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Is the Boulder Bubble in a Real Estate Bubble?

Boulder is sometimes lovingly referred to the “Boulder Bubble” – or as some people like to refer to it, 25 square miles surrounded by reality. Boulderites pride themselves on a high quality of life, beautiful town, and a self-assured approach to how the world should be. Self-deprecating monikers aside, it’s considered an idyllic location to live, work, and recreate. A desirable location in consistent demand can be paired with a less desirable result: high real estate costs. Boulder’s real estate market prices have climbed for years. The question that homebuyers, sellers, and Realtors are asking is, “Is the Boulder Bubble in a real estate bubble?” And furthermore, “Will the bubble burst?”

Let’s back up and define what a real estate bubble means. A bubble is a Hire a Realtorfast increase in home prices, which may or may not reflect the true value of a property. The concern is that it can be followed by a burst of lost value. This sends home buyers and investors into a tailspin of worry in whether they’re spending too much on an overvalued property and won’t make up the difference at resale. Key indicators help forecast a locality’s bubble, including home and rental unit inventory, income stability, interest rates, mortgage lending practices, and housing appreciation. When it comes to the city of Boulder, the question remains if it’s in a burstable bubble or if home prices will continue to rise – and hold their value.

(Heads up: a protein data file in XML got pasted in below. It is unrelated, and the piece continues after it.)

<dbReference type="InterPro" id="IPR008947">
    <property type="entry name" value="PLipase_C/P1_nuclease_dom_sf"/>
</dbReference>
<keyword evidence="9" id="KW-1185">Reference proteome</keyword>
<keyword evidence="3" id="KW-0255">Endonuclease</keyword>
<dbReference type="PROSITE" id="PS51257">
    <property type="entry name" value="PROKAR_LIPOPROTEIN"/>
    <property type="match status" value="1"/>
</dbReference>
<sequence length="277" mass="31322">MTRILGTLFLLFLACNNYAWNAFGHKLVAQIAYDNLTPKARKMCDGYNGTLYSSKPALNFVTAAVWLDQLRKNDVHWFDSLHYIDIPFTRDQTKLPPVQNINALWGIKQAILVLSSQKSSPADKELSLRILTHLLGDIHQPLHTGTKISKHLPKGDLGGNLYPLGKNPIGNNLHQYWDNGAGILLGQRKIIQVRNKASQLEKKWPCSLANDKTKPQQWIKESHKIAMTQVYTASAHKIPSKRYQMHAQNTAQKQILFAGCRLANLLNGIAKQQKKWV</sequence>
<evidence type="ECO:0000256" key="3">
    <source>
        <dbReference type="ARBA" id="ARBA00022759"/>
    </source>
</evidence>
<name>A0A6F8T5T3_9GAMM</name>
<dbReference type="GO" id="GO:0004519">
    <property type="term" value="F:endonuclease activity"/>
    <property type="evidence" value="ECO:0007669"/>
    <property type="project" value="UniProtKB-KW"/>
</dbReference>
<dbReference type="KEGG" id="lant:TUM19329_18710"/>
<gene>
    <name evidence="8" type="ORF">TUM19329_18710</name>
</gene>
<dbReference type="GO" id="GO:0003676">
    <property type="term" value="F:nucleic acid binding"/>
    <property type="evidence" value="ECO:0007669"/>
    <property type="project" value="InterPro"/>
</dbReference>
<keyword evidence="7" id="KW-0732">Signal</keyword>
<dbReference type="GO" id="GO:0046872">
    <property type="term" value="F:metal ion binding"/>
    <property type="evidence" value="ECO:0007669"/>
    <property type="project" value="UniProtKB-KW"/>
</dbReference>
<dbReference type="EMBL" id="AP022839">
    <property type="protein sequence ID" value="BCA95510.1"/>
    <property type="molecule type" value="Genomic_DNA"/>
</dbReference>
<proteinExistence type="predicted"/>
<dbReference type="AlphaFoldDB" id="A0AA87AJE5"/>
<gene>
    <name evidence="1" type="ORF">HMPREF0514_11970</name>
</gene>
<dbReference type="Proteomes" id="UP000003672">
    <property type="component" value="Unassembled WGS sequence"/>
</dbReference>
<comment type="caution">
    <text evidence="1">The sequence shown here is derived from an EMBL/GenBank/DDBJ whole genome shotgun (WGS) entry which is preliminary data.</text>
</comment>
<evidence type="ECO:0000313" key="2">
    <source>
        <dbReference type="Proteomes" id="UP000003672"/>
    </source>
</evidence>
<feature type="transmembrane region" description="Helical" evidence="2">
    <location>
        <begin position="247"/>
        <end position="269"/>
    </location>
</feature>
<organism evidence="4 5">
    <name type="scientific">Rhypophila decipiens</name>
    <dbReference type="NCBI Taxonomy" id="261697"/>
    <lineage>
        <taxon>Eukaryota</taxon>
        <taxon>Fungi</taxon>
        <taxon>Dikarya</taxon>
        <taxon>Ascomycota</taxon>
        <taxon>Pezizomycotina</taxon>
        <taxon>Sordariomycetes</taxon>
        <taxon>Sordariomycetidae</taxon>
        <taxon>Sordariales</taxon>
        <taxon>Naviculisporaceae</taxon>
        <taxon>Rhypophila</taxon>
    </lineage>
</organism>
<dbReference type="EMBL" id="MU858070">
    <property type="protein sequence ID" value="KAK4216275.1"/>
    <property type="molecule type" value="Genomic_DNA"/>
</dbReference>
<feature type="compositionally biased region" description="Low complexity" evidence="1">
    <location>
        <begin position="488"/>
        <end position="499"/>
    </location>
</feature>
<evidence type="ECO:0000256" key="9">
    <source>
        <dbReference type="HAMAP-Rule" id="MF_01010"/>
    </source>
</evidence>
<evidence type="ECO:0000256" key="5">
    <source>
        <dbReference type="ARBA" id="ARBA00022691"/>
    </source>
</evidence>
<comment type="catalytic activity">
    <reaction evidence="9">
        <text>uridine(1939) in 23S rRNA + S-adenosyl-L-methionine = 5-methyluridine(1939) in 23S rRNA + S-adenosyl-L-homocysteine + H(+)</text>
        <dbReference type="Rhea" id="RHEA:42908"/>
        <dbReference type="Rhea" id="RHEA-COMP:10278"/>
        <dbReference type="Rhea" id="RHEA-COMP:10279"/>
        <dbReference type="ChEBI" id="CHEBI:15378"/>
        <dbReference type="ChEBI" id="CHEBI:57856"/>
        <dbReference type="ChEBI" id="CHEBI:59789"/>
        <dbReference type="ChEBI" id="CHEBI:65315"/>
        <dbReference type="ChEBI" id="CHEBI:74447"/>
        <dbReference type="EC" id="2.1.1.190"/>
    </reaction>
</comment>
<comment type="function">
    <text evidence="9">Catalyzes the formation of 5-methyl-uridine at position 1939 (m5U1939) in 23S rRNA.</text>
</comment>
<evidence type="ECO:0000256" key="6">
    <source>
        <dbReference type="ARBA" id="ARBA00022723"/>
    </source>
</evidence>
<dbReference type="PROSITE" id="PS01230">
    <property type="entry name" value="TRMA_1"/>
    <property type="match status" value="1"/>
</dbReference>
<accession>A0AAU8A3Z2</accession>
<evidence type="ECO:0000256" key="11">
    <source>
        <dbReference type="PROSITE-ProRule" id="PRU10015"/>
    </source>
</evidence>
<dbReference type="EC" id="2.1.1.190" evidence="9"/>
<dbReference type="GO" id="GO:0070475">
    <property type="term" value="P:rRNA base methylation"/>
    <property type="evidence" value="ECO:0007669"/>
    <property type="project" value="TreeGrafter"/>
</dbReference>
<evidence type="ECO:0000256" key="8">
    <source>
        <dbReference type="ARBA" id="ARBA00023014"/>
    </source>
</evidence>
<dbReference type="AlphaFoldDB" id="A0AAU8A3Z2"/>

The answer is that there are not really enough indicators to call this a bubble. While home values have appreciated greater than salary and home values, the only concerning indicator is affordability. In late 2017 the average home price within city limits hovers around one million dollars. Yet other key indicators remain stable. Generally speaking, in 2017 inventory is up over 2016 and pricing is leveling out in city of Boulder. Unemployment is low, migration into Boulder remains high, and stable salaries are enjoyed thanks in part to university, government, and high-tech jobs. So instead of waiting for a burst, we should expect continued high home prices. Boulder home prices should be balancing out versus growing rapidly for the foreseeable future.

In other words, there’s a “shift” in Boulder more than outlying markets such as Louisville, Longmont, and Superior. These real estate prices are the new norm.

This is a great time to buy or sell a home, as prices remain high but stable. Home sellers shouldn’t hesitate to sell their home as low inventory creates urgency for home buyers to take action. Home buyers shouldn’t wait to see if overall prices decrease . There are ways to strategize to your advantage no matter which side of the table you sit on. Contact me to discuss your next move. I’ll give you straight answers; I won’t burst your bubble!

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